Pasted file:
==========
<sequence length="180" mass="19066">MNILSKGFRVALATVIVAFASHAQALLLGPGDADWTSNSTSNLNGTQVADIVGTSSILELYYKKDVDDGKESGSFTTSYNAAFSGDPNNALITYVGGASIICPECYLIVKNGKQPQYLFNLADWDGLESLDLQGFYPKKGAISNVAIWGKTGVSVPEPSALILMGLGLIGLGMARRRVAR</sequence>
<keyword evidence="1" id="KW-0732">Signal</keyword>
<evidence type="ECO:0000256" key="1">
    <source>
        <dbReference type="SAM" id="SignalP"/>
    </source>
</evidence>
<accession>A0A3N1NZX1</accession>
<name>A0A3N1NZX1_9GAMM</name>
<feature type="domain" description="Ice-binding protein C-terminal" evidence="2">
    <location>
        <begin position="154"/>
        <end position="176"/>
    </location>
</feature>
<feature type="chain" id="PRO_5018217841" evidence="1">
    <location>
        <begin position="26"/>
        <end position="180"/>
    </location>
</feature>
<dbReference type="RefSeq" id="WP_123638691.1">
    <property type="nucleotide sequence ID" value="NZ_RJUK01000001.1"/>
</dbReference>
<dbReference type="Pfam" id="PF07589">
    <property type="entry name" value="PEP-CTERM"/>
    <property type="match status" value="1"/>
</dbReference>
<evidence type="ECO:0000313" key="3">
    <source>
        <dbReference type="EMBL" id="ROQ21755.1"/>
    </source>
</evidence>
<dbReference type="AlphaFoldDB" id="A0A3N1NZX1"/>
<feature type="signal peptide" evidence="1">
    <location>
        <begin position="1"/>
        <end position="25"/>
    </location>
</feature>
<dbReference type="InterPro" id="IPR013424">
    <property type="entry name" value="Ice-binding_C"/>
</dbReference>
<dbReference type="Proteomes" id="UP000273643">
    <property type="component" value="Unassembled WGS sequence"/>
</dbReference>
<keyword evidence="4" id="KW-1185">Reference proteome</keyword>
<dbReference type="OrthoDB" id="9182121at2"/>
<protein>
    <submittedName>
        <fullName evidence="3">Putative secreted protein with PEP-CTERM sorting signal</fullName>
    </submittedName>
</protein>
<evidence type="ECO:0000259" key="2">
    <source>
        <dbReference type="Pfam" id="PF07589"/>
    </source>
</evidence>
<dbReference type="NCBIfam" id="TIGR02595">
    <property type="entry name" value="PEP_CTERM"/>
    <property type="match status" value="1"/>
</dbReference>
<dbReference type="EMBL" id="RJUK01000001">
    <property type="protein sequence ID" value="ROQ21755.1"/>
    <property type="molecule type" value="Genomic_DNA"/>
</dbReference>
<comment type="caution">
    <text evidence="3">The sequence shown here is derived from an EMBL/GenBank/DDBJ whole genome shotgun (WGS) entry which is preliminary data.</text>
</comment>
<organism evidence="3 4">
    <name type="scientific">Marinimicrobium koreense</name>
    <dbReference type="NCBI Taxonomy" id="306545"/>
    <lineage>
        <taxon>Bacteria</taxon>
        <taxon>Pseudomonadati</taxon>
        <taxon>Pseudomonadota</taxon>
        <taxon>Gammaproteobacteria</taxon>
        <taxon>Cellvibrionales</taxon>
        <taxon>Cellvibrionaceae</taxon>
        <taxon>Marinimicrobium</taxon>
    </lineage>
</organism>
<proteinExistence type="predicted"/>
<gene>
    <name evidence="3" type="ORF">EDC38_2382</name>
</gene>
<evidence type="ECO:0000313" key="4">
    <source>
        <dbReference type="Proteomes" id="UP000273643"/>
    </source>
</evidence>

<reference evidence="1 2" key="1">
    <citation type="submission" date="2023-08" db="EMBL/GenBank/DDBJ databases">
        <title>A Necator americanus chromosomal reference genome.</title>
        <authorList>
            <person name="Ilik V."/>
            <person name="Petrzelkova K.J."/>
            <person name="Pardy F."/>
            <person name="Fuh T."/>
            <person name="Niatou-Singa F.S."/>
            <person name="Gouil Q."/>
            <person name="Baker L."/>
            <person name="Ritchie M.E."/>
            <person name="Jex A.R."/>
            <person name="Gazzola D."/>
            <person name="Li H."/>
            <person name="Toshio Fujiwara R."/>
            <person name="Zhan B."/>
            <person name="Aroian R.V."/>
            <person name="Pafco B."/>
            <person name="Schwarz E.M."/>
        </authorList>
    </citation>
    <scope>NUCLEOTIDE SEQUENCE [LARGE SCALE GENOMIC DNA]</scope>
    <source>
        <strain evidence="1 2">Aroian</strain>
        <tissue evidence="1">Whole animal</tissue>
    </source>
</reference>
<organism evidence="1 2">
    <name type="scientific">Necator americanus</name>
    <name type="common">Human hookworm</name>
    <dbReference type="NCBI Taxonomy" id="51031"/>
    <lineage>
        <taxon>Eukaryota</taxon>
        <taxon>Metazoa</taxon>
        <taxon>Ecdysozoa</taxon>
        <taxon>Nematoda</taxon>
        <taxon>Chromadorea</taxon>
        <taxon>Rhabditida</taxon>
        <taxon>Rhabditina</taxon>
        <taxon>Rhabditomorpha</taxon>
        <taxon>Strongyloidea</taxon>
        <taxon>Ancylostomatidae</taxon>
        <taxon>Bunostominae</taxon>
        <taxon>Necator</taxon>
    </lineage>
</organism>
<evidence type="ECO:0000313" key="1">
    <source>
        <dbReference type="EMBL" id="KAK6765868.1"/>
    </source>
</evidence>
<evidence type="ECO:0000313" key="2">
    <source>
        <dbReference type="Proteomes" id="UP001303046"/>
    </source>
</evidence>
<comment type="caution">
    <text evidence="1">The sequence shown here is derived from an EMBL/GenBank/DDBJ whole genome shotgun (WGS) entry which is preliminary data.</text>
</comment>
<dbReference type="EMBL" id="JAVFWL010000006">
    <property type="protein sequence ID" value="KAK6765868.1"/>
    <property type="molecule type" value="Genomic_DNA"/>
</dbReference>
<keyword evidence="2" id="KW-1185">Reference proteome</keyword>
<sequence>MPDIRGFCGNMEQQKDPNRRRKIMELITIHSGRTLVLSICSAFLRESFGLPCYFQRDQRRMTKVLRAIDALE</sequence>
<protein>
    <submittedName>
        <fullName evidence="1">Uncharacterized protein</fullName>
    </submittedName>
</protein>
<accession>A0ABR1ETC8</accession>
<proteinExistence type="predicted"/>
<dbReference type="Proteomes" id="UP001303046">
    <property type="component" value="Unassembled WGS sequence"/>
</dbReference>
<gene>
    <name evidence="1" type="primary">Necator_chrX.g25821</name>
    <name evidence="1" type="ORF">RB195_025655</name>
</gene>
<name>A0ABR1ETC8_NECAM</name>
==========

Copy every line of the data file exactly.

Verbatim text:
<sequence length="180" mass="19066">MNILSKGFRVALATVIVAFASHAQALLLGPGDADWTSNSTSNLNGTQVADIVGTSSILELYYKKDVDDGKESGSFTTSYNAAFSGDPNNALITYVGGASIICPECYLIVKNGKQPQYLFNLADWDGLESLDLQGFYPKKGAISNVAIWGKTGVSVPEPSALILMGLGLIGLGMARRRVAR</sequence>
<keyword evidence="1" id="KW-0732">Signal</keyword>
<evidence type="ECO:0000256" key="1">
    <source>
        <dbReference type="SAM" id="SignalP"/>
    </source>
</evidence>
<accession>A0A3N1NZX1</accession>
<name>A0A3N1NZX1_9GAMM</name>
<feature type="domain" description="Ice-binding protein C-terminal" evidence="2">
    <location>
        <begin position="154"/>
        <end position="176"/>
    </location>
</feature>
<feature type="chain" id="PRO_5018217841" evidence="1">
    <location>
        <begin position="26"/>
        <end position="180"/>
    </location>
</feature>
<dbReference type="RefSeq" id="WP_123638691.1">
    <property type="nucleotide sequence ID" value="NZ_RJUK01000001.1"/>
</dbReference>
<dbReference type="Pfam" id="PF07589">
    <property type="entry name" value="PEP-CTERM"/>
    <property type="match status" value="1"/>
</dbReference>
<evidence type="ECO:0000313" key="3">
    <source>
        <dbReference type="EMBL" id="ROQ21755.1"/>
    </source>
</evidence>
<dbReference type="AlphaFoldDB" id="A0A3N1NZX1"/>
<feature type="signal peptide" evidence="1">
    <location>
        <begin position="1"/>
        <end position="25"/>
    </location>
</feature>
<dbReference type="InterPro" id="IPR013424">
    <property type="entry name" value="Ice-binding_C"/>
</dbReference>
<dbReference type="Proteomes" id="UP000273643">
    <property type="component" value="Unassembled WGS sequence"/>
</dbReference>
<keyword evidence="4" id="KW-1185">Reference proteome</keyword>
<dbReference type="OrthoDB" id="9182121at2"/>
<protein>
    <submittedName>
        <fullName evidence="3">Putative secreted protein with PEP-CTERM sorting signal</fullName>
    </submittedName>
</protein>
<evidence type="ECO:0000259" key="2">
    <source>
        <dbReference type="Pfam" id="PF07589"/>
    </source>
</evidence>
<dbReference type="NCBIfam" id="TIGR02595">
    <property type="entry name" value="PEP_CTERM"/>
    <property type="match status" value="1"/>
</dbReference>
<dbReference type="EMBL" id="RJUK01000001">
    <property type="protein sequence ID" value="ROQ21755.1"/>
    <property type="molecule type" value="Genomic_DNA"/>
</dbReference>
<comment type="caution">
    <text evidence="3">The sequence shown here is derived from an EMBL/GenBank/DDBJ whole genome shotgun (WGS) entry which is preliminary data.</text>
</comment>
<organism evidence="3 4">
    <name type="scientific">Marinimicrobium koreense</name>
    <dbReference type="NCBI Taxonomy" id="306545"/>
    <lineage>
        <taxon>Bacteria</taxon>
        <taxon>Pseudomonadati</taxon>
        <taxon>Pseudomonadota</taxon>
        <taxon>Gammaproteobacteria</taxon>
        <taxon>Cellvibrionales</taxon>
        <taxon>Cellvibrionaceae</taxon>
        <taxon>Marinimicrobium</taxon>
    </lineage>
</organism>
<proteinExistence type="predicted"/>
<gene>
    <name evidence="3" type="ORF">EDC38_2382</name>
</gene>
<evidence type="ECO:0000313" key="4">
    <source>
        <dbReference type="Proteomes" id="UP000273643"/>
    </source>
</evidence>

<reference evidence="1 2" key="1">
    <citation type="submission" date="2023-08" db="EMBL/GenBank/DDBJ databases">
        <title>A Necator americanus chromosomal reference genome.</title>
        <authorList>
            <person name="Ilik V."/>
            <person name="Petrzelkova K.J."/>
            <person name="Pardy F."/>
            <person name="Fuh T."/>
            <person name="Niatou-Singa F.S."/>
            <person name="Gouil Q."/>
            <person name="Baker L."/>
            <person name="Ritchie M.E."/>
            <person name="Jex A.R."/>
            <person name="Gazzola D."/>
            <person name="Li H."/>
            <person name="Toshio Fujiwara R."/>
            <person name="Zhan B."/>
            <person name="Aroian R.V."/>
            <person name="Pafco B."/>
            <person name="Schwarz E.M."/>
        </authorList>
    </citation>
    <scope>NUCLEOTIDE SEQUENCE [LARGE SCALE GENOMIC DNA]</scope>
    <source>
        <strain evidence="1 2">Aroian</strain>
        <tissue evidence="1">Whole animal</tissue>
    </source>
</reference>
<organism evidence="1 2">
    <name type="scientific">Necator americanus</name>
    <name type="common">Human hookworm</name>
    <dbReference type="NCBI Taxonomy" id="51031"/>
    <lineage>
        <taxon>Eukaryota</taxon>
        <taxon>Metazoa</taxon>
        <taxon>Ecdysozoa</taxon>
        <taxon>Nematoda</taxon>
        <taxon>Chromadorea</taxon>
        <taxon>Rhabditida</taxon>
        <taxon>Rhabditina</taxon>
        <taxon>Rhabditomorpha</taxon>
        <taxon>Strongyloidea</taxon>
        <taxon>Ancylostomatidae</taxon>
        <taxon>Bunostominae</taxon>
        <taxon>Necator</taxon>
    </lineage>
</organism>
<evidence type="ECO:0000313" key="1">
    <source>
        <dbReference type="EMBL" id="KAK6765868.1"/>
    </source>
</evidence>
<evidence type="ECO:0000313" key="2">
    <source>
        <dbReference type="Proteomes" id="UP001303046"/>
    </source>
</evidence>
<comment type="caution">
    <text evidence="1">The sequence shown here is derived from an EMBL/GenBank/DDBJ whole genome shotgun (WGS) entry which is preliminary data.</text>
</comment>
<dbReference type="EMBL" id="JAVFWL010000006">
    <property type="protein sequence ID" value="KAK6765868.1"/>
    <property type="molecule type" value="Genomic_DNA"/>
</dbReference>
<keyword evidence="2" id="KW-1185">Reference proteome</keyword>
<sequence>MPDIRGFCGNMEQQKDPNRRRKIMELITIHSGRTLVLSICSAFLRESFGLPCYFQRDQRRMTKVLRAIDALE</sequence>
<protein>
    <submittedName>
        <fullName evidence="1">Uncharacterized protein</fullName>
    </submittedName>
</protein>
<accession>A0ABR1ETC8</accession>
<proteinExistence type="predicted"/>
<dbReference type="Proteomes" id="UP001303046">
    <property type="component" value="Unassembled WGS sequence"/>
</dbReference>
<gene>
    <name evidence="1" type="primary">Necator_chrX.g25821</name>
    <name evidence="1" type="ORF">RB195_025655</name>
</gene>
<name>A0ABR1ETC8_NECAM</name>